Ben  Franklin Ben Franklin | 17 Aug 2020

In Part 1, we defined AI and looked at how it’s put to work in different industry sectors. In this article, we’re focusing on the function of AI specifically on business websites and how it interacts with users.

AI, a closer look

Implementing AI on your website possibly sounds daunting. But these tools are already part of the kit in many content management systems (CMS), especially enterprise level ones, and you’ve definitely encountered them on the web. Let’s look at how it works in closer detail. AI uses a data set and the requests made against that data set to begin to learn what website users are most likely to want to see. So if someone clicks around your website and touches upon certain areas, that behaviour is continually sending requests to the CMS’s databases for information. Can I get more information on that? Can I get an appointment on Friday? Does it come in blue? Is your office near the train station? And the way they ask the question—typing words into the search bar, for example, or clicking through a drop down menu or adding things to their basket—tells the AI a bit about the user. That behaviour can be analysed using both built-in AI analysis tools and 3rd-party integrations to offer the user a more personalised experience as they navigate through the site through marketing automation. The more they use the site, the more personalised it becomes. It may prompt them with other products that go with the ones they’ve browsed. An exit pop-up may remind them that they’ve left things unpurchased in their basket. The next time they visit, a list of services available on their preferred booking day may surface on the homepage.

Managing digital assets

Other, less customer-facing automation that is happening right now is in digital asset management. AI has the ability to analyse content in huge volumes and to tag it according to keyword. This is time-consuming, low-level work for a human, but easy for AI. And it is necessary in order to keep that all-important database producing the results that users need. Getting the tags correct means that when someone searches your website for their favourite flavour popcorn seasoning, they won’t end up with size guides for cardboard popcorn containers or maps of local cinemas in their results. That same ability to analyse content can also be put to work analysing tone and rating content for audience suitability. If you have content that may be sensitive for users by age, for instance, it can be restricted based on parameters that you set. When new content is created, the AI will learn, based on those parameters and what’s already been restricted, how to restrict the new content.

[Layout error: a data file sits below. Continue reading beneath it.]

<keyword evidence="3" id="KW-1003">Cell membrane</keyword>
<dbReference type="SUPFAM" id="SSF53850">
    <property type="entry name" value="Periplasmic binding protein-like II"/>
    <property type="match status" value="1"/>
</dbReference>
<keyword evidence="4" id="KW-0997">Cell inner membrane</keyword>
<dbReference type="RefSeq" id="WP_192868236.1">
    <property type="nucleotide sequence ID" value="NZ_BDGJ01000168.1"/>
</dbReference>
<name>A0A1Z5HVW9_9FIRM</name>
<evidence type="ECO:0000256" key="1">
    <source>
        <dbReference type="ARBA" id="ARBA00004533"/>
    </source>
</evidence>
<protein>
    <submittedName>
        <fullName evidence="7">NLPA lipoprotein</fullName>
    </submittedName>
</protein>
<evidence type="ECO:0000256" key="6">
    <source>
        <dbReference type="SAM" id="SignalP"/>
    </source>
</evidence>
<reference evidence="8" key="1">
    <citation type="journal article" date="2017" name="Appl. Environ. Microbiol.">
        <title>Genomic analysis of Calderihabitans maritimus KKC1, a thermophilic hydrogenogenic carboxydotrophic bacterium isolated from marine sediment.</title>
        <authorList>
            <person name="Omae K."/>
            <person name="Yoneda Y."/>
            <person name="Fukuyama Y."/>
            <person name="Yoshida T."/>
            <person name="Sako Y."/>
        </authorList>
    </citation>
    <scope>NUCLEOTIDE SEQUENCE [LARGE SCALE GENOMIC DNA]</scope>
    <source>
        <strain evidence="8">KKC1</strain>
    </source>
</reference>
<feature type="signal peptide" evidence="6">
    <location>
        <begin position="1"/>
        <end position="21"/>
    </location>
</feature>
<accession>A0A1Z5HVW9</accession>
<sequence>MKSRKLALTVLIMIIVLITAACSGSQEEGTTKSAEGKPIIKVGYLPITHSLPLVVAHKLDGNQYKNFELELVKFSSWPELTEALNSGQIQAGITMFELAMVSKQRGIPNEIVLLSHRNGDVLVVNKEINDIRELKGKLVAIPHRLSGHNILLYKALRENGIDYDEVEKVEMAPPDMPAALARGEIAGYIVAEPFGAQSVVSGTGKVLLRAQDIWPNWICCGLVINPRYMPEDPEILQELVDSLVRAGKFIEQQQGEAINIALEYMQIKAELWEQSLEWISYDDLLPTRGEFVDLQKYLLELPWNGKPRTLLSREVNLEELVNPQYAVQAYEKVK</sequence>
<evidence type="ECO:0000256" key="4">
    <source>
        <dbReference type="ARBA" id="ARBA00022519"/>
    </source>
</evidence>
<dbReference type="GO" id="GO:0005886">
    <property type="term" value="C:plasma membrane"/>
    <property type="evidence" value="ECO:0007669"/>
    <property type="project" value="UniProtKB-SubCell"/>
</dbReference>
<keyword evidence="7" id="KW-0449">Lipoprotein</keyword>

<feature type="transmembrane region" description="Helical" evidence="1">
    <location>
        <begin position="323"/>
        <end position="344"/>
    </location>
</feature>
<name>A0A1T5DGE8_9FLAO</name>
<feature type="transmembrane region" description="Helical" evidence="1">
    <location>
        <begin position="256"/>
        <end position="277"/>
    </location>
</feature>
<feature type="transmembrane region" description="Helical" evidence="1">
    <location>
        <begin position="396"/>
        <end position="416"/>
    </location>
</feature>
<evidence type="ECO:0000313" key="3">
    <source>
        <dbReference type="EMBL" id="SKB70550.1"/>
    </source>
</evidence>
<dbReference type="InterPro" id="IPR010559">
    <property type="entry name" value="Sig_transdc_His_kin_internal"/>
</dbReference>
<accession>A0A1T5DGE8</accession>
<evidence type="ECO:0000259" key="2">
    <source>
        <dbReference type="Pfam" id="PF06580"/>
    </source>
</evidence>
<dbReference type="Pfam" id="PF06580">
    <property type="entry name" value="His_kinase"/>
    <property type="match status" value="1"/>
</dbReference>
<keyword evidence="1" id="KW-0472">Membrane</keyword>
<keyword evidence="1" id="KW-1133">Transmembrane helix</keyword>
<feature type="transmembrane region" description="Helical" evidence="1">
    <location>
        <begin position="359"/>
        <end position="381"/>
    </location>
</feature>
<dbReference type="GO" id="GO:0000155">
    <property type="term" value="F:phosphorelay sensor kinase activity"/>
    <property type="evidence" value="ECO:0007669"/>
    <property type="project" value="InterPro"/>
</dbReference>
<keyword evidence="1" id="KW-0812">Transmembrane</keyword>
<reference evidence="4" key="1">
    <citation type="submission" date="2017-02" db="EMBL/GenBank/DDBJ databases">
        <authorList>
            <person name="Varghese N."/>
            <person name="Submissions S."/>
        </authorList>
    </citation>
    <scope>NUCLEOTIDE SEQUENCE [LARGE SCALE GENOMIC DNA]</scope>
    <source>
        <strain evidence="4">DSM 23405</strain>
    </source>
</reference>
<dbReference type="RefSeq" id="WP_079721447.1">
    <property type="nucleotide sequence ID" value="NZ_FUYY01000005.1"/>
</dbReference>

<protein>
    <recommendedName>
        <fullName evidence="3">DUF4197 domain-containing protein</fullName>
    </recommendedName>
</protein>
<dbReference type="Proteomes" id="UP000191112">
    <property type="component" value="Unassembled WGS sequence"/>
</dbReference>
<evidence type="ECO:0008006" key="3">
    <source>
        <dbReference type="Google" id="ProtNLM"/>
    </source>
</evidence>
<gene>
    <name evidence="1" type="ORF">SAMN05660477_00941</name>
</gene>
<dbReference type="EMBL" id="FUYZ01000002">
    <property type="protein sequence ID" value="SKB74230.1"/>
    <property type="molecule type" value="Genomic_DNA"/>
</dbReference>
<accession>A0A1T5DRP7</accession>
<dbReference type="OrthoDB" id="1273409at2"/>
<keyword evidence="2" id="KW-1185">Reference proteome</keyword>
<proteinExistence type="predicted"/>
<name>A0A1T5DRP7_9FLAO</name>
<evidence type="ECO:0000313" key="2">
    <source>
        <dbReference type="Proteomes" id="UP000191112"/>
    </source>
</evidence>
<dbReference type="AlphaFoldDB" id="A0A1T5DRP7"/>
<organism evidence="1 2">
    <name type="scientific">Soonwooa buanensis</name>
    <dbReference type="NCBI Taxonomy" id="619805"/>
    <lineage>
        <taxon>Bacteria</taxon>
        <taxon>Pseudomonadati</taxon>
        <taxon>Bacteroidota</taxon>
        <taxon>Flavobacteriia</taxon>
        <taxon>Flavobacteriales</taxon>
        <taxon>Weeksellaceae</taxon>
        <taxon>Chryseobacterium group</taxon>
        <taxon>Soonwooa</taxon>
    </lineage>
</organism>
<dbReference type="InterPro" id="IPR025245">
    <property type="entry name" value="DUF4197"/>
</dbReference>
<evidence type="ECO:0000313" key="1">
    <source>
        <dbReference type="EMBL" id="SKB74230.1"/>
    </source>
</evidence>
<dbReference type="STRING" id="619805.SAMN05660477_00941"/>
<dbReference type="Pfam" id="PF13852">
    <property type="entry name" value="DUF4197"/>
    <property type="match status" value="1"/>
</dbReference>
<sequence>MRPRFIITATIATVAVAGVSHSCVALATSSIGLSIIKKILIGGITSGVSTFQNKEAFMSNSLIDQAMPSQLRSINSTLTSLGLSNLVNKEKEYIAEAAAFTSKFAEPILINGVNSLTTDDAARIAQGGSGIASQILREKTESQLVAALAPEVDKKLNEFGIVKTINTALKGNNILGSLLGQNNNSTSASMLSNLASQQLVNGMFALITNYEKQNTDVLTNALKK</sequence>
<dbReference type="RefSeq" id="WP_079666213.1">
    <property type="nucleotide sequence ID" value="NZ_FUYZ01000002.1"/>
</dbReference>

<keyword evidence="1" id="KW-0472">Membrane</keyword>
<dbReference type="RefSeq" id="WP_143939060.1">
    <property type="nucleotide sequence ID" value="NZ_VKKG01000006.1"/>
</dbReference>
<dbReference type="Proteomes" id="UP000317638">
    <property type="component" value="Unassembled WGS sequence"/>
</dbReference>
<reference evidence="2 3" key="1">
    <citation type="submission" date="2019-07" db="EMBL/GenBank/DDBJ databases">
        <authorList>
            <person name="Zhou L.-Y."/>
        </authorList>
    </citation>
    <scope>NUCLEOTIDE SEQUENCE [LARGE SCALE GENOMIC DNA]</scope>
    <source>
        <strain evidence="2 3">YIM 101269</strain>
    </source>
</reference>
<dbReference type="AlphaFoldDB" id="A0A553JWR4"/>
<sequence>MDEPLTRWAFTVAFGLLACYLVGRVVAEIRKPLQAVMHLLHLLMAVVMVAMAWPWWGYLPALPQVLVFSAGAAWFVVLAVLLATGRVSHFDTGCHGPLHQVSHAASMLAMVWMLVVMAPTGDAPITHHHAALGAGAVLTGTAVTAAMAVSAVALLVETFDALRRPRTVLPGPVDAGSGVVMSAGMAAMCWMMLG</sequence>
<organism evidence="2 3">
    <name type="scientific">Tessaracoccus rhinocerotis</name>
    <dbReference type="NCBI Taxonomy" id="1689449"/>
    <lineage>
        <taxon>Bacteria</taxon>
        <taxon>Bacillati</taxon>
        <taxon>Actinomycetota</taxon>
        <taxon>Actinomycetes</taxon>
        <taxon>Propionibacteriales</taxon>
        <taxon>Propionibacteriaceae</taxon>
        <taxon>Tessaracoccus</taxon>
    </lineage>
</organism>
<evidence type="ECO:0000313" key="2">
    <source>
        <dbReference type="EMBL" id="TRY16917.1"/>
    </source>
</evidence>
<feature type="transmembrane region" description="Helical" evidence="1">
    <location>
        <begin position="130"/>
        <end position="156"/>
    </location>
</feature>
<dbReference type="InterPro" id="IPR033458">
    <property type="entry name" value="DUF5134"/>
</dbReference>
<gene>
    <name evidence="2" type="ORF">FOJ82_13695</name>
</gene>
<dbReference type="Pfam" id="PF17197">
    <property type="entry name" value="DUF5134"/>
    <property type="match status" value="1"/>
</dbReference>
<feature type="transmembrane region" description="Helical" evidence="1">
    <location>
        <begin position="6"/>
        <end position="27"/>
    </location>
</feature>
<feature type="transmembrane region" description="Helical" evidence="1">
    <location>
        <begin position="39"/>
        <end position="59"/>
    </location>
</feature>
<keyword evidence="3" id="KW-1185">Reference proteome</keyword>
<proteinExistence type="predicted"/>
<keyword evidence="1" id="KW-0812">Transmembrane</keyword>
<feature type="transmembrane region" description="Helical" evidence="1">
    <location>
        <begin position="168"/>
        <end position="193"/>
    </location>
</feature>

Chatbots and natural language learning

Natural language learning is also a hot area in AI right now, with the proliferation of the chat bot. These clever takes on the website search act like a customer service chat window, but are actually AI-powered search functions. They respond conversationally to a user’s request, and they learn how to recognise what a person needs based on how people speak in real life, instead of just using a string of keywords. The benefit of this is twofold. First that users don’t have to try to manipulate the algorithm. They can just ‘speak’ as they would normally. Secondly, by using real speech patterns, these AI chat bots can inform speech recognition search functions. These are some of the ways that AI is capable of working at this very moment. Investing in hosting technology, such as Microsoft Azure, or a CMS platform such as Kentico Xperience, that taps into automation and natural language learning will pay off in the immediate future in terms of customer satisfaction, business retention, and lead conversion.

Future-proofing your investment 

AI also is fundamentally future-proof. It works better the more it gets used by learning from user behaviours. Additionally, AI is only going to increase its presence on business web platforms. And your competitors know that, too. Keeping up to keep up is part of what it takes to stay at the head of a market sector. Getting to grips with the basics of AI now will position you to take advantage of the next generation of development, which is already on the horizon.  The website AI of the future will be less reactive to user behaviour and will become more predictive about their needs. It may include AI-assisted content creation, which takes predictive text a leap further—predictive content. It analyses prior content based on topic, chosen audience parameters and even author/creator style to populate fields with blocks of content that can then be refined by a human editor. We may see advances in user journeys such as real time shopping cart flow analysis. AI will decide if a person is likely to be turned off by upselling or susceptible to it based on their actions and proceed accordingly. And there are dozens more ways AI will continue to transform your website’s interactions with its users, both internal and external. These evolutions will make some aspects of business simpler, and they will make others more sophisticated. But they’re definitely coming. Are you ready? If you want to talk more about making use of AI on your web platform or Microsoft Azure, contact Technical Director Ben Franklin.